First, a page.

8. gimpo

    Thread Starter Member

    Jan 27, 2016
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    Ah! Ok. Now it's clear.

    (Anyway, just for speaking, the STN1110 it's an OBD decoder chip running at 16 Mhz.)
     
  9. Papabravo

    Expert

    Feb 24, 2006
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    If the board is to be tested with an automated bed-of-nails tester, then the individual resistors are essential to the testing protocol.
     
  10. gimpo

    Thread Starter Member

    Jan 27, 2016
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    Nice to know
     
  11. andre_teprom

    Member

    Jan 17, 2016
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    In this case, considering that there are pins with pull-up in opposite positions of the chip, and the routing in general go nearby several circuits, would not be at all a bad idea not to concentrate on a single resistor.
     
  12. djsfantasi

    AAC Fanatic!

    Apr 11, 2010
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    Some people have speculated that it may work. Others have pointed out problems that they speculate may occur. I'd worry that every time it was used, whether it would work would then be speculative.
     
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  13. andre_teprom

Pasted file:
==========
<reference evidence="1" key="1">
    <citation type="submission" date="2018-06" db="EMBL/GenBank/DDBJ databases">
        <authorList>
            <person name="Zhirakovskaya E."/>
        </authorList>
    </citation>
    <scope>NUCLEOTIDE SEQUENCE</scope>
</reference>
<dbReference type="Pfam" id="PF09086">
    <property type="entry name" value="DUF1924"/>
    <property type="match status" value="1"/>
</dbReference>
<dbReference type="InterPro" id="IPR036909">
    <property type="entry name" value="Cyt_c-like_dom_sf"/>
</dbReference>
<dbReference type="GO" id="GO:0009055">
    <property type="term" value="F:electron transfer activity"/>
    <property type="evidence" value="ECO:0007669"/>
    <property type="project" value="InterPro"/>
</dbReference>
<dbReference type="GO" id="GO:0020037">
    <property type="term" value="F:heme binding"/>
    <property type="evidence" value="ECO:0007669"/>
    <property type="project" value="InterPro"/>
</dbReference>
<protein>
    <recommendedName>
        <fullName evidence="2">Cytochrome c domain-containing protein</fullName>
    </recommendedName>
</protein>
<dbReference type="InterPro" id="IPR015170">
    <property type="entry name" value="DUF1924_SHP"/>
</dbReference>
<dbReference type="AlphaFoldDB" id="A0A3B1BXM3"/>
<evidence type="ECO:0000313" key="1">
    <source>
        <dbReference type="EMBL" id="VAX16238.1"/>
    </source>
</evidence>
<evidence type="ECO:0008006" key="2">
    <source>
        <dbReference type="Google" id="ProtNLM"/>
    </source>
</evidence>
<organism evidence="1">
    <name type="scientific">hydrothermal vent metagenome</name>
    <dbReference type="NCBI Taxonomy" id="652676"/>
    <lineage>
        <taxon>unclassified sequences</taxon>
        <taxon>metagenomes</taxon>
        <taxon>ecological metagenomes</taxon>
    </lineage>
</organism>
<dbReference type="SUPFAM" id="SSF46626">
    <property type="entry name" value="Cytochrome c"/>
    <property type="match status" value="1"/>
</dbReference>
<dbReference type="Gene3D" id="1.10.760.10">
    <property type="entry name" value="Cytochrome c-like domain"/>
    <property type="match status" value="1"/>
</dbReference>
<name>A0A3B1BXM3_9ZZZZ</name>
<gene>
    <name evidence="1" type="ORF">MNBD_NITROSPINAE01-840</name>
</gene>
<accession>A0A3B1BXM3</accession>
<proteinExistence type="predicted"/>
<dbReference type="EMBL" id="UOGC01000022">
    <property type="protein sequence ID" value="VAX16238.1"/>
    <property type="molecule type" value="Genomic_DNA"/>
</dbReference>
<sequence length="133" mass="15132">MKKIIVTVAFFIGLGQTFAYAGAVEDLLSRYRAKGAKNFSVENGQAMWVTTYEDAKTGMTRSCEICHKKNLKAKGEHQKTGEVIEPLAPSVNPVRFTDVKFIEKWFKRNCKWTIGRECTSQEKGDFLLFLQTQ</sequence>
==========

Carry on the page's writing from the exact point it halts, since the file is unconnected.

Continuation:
Member

    Jan 17, 2016
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    Exactly, if someone wants to proceed other than common sense, the'll be doing it for his own peril.
     
  14. gimpo

    Thread Starter Member

    Jan 27, 2016
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    On stackexchange they say that this can be done for input permanently wired to HIGH signal:

    Sharing a pull up resistor

    mmmh... now I'm confused.... :confused:
     
  15. hp1729

    Well-Known Member

    Nov 23, 2015
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    Resistors are not "required". In most instances you can connect the unused input to ground or VCC. Another option is to use an unused gate output.
     
  16. gimpo

    Thread Starter Member

    Jan 27, 2016
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    Yeah, but what happens if the IC manufacturer states explicitly "Pull up to VDD via 100 kΩ resistor if unused." for those pins?
     
  17. Hypatia's Protege

    Distinguished Member

    Mar 1, 2015
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    --Emphasis added--

    Tying unused inputs to Vcc/Vdd is not advisable for liability to latch-up (among other considerations) -- Don't do it!!!:eek::eek::eek::rolleyes:

    Best regards
    HP
     
    Last edited: Jan 30, 2016
  18. Hypatia's Protege

    Distinguished Member

    Mar 1, 2015
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    Would you believe that it means: "Specified operation is guaranteed only when said unused pin is pulled up to VDD via a 100 kΩ resistor"?:rolleyes:

    Golly golly!o_O
    HP
     
  19. bertus

    Administrator

    Apr 5, 2008
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    Hello,

    In the datasheet there is a typical configuration given.
    It clearly shows wich pins are input and wich are output:

    STN1110_typical_configuration.png

    Bertus
     
  20. hp1729

    Well-Known Member

    Nov 23, 2015
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    Manufacturer's specs override general ideas.